Wychwood is planning some alternative wedding magic of its own on 29 April. The Witney brewer is offering one couple a wedding feast to remember at its alternative wedding of the year. The day includes a procession from the brewery, to the nearby 5th century Old Swan & Minster Mill, a blessing in a woodland temple and a wedding breakfast of hog roast. The couple will toast their celebration with Hobgoblin, a beer first brewed in the 1980s to celebrate the wedding of an Oxfordshire landlord’s daughter.

Written by timhampson

March 25, 2011 at 11:41 am

Posted in ale, Royal wedding, wine

Budget flies in the face of facts

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Unless something changes George Osborne will put beer tax up again next year - inflation plus two per cent

In truth the rise in excise duty on beer come as no surprise. But that doesn’t stop it being a blow that will hurt some pubs and beer drinkers.

The harsh reality is that the average duty and VAT on a pub pint with now exceed £1. Beer tax has now been increased since 2008 by two successive Governments by over a third. The Prime Minister has promised a “pub friendly Government” with the pub at the heart of the Big Society.

Brewers and pubs are the kind of businesses this government says it wants to see prosper – they create jobs for local people and contribute to the local and wider British economy by using home-grown ingredients. Yet the current beer taxation regime is killing off the route to market for most brewers – the pub.

The simple pleasure of sharing a beer with friends is being taxed out of existence. The treasury loses, brewing loses, pubs close.

The harsh fact is that unless the Treasury changes it course – in 12 months times the tax on beer will once again increase by the rate of inflation plus two per cent.

The duty escalator moves inexorably on – and it is ever upward.

Written by timhampson

March 24, 2011 at 10:05 am

Posted in duty escalator

It’s time for the Budget to give beer a break

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Even if Chancellor George Osborne says not one word about beer tax in the Budget the price of a pint will go up.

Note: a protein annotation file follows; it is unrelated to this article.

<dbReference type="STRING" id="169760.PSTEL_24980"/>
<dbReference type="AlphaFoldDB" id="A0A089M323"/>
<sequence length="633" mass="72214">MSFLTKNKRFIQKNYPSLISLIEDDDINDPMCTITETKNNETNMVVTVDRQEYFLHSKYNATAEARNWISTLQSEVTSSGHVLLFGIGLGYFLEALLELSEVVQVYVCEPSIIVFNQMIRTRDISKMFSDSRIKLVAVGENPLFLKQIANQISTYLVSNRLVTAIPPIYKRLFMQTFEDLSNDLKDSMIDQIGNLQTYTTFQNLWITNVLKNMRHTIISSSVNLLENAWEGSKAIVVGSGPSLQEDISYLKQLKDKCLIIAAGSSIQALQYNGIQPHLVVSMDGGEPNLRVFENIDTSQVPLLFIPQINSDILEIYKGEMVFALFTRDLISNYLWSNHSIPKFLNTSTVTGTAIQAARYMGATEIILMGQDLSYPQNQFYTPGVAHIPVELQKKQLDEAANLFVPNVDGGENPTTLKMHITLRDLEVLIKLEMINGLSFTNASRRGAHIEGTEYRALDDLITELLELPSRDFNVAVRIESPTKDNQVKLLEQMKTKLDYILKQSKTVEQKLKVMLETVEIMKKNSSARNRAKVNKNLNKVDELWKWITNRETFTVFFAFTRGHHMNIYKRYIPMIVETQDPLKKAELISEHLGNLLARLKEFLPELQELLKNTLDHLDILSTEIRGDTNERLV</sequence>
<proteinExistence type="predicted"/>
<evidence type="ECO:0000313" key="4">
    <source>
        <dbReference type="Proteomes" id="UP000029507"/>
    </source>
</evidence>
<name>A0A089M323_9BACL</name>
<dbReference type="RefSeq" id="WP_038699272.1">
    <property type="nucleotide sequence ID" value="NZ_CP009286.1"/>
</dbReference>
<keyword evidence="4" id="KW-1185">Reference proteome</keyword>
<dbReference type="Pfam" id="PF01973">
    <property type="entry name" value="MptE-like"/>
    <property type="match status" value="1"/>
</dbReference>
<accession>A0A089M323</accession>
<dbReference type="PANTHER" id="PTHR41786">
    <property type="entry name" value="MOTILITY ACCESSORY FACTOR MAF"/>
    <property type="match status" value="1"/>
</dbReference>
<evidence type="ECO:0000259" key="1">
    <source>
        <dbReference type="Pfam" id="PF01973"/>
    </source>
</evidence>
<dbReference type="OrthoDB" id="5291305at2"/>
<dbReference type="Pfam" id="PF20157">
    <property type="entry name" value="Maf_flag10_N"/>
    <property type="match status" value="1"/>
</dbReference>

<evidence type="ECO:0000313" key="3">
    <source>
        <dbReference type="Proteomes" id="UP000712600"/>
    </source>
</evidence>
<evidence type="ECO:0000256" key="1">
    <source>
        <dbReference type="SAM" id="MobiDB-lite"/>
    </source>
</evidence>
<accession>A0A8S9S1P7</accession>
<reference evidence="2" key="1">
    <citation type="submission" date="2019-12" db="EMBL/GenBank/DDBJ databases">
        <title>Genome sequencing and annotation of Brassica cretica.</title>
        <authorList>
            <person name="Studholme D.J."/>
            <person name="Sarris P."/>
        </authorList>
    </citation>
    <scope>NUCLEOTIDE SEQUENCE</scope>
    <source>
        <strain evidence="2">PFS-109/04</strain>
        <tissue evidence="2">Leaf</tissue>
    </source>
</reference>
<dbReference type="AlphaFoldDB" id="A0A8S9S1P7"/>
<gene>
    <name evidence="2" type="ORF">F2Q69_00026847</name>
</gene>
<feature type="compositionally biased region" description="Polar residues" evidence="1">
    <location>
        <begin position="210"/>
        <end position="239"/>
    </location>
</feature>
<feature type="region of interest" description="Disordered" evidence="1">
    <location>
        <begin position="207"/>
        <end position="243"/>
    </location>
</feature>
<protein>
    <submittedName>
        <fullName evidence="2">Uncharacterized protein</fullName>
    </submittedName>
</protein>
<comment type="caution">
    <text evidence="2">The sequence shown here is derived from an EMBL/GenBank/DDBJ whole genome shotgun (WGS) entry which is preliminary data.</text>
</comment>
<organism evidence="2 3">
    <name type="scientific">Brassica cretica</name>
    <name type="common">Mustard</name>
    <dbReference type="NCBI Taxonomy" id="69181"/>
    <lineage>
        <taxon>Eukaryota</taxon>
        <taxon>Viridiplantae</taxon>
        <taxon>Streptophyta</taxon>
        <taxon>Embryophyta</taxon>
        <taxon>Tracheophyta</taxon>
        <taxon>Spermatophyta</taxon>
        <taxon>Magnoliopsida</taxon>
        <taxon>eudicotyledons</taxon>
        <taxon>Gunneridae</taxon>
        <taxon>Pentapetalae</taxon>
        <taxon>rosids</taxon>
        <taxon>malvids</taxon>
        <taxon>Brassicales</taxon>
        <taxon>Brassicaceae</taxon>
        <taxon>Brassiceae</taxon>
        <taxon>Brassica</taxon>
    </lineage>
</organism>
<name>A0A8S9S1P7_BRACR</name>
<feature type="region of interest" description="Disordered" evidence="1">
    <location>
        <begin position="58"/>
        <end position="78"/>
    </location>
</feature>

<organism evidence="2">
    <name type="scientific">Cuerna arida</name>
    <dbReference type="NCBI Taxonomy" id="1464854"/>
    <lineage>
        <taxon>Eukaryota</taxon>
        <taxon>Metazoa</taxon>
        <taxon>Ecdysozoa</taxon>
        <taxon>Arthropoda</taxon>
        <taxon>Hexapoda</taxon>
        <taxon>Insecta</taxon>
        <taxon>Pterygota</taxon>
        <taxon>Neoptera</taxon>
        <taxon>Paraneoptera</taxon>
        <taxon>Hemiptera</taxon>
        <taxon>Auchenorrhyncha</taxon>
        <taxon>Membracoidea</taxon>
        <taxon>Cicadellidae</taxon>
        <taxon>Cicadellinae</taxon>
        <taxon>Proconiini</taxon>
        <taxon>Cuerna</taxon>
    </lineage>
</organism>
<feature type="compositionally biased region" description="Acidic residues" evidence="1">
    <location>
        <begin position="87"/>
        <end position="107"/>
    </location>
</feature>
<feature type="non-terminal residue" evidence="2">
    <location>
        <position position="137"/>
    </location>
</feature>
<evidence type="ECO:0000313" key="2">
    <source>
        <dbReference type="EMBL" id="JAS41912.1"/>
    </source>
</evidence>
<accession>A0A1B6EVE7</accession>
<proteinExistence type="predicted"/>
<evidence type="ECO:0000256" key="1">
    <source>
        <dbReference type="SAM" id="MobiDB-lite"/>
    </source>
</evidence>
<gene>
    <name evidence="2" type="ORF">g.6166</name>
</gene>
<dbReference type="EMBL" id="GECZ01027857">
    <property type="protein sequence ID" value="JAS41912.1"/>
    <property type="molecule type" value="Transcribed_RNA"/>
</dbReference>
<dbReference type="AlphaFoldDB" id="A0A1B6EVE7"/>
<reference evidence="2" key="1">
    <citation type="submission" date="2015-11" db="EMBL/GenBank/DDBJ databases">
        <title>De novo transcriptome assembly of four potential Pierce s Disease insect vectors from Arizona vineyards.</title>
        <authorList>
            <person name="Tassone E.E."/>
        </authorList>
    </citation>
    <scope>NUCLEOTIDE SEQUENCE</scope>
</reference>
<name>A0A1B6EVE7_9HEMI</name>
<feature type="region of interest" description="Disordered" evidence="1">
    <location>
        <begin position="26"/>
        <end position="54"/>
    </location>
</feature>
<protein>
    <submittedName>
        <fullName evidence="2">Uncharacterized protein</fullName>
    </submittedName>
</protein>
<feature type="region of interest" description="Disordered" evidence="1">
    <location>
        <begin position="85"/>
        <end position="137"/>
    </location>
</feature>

Because of a pernicious tax ruse called the “escalator” there will be an automatic increase of seven per cent in beer duty. This comprises an inflation increase plus two per cent.

The raising of beer duty year on year in the form of the beer duty escalator is a lazy and thoughtless policy. Like it or not the government must face two stark facts – increase beer tax and tax revenues will fall and more pubs will close putting people out of work.

Freezing duty could generate up to £40 million in extra tax revenues say the enormous brains of researchers at Oxford Economics, which should be good news for everyone.

The British Beer and Pub Association www.beerandpubjobs.co.uk has undertaken an excellent survey of Parliamentary constituencies and the impact the beer and pub industry has at a local level.

I recommend everyone check out their own constituency. The Oxford West and Abingdon page shows that just in this area the 70 pubs pub employ 1,566 people, pay £23 million in wages and contribute £35 million to the local economy (something called gross value added) and there is one brewery.

If beer tax goes up, jobs will go, pubs will close and many communities will be immeasurably damaged not just economically but socially.

Come on politicians its time for a people’s budget which gives a lifeline to the place most of us socialise in – the pub.

Written by timhampson

March 23, 2011 at 9:22 am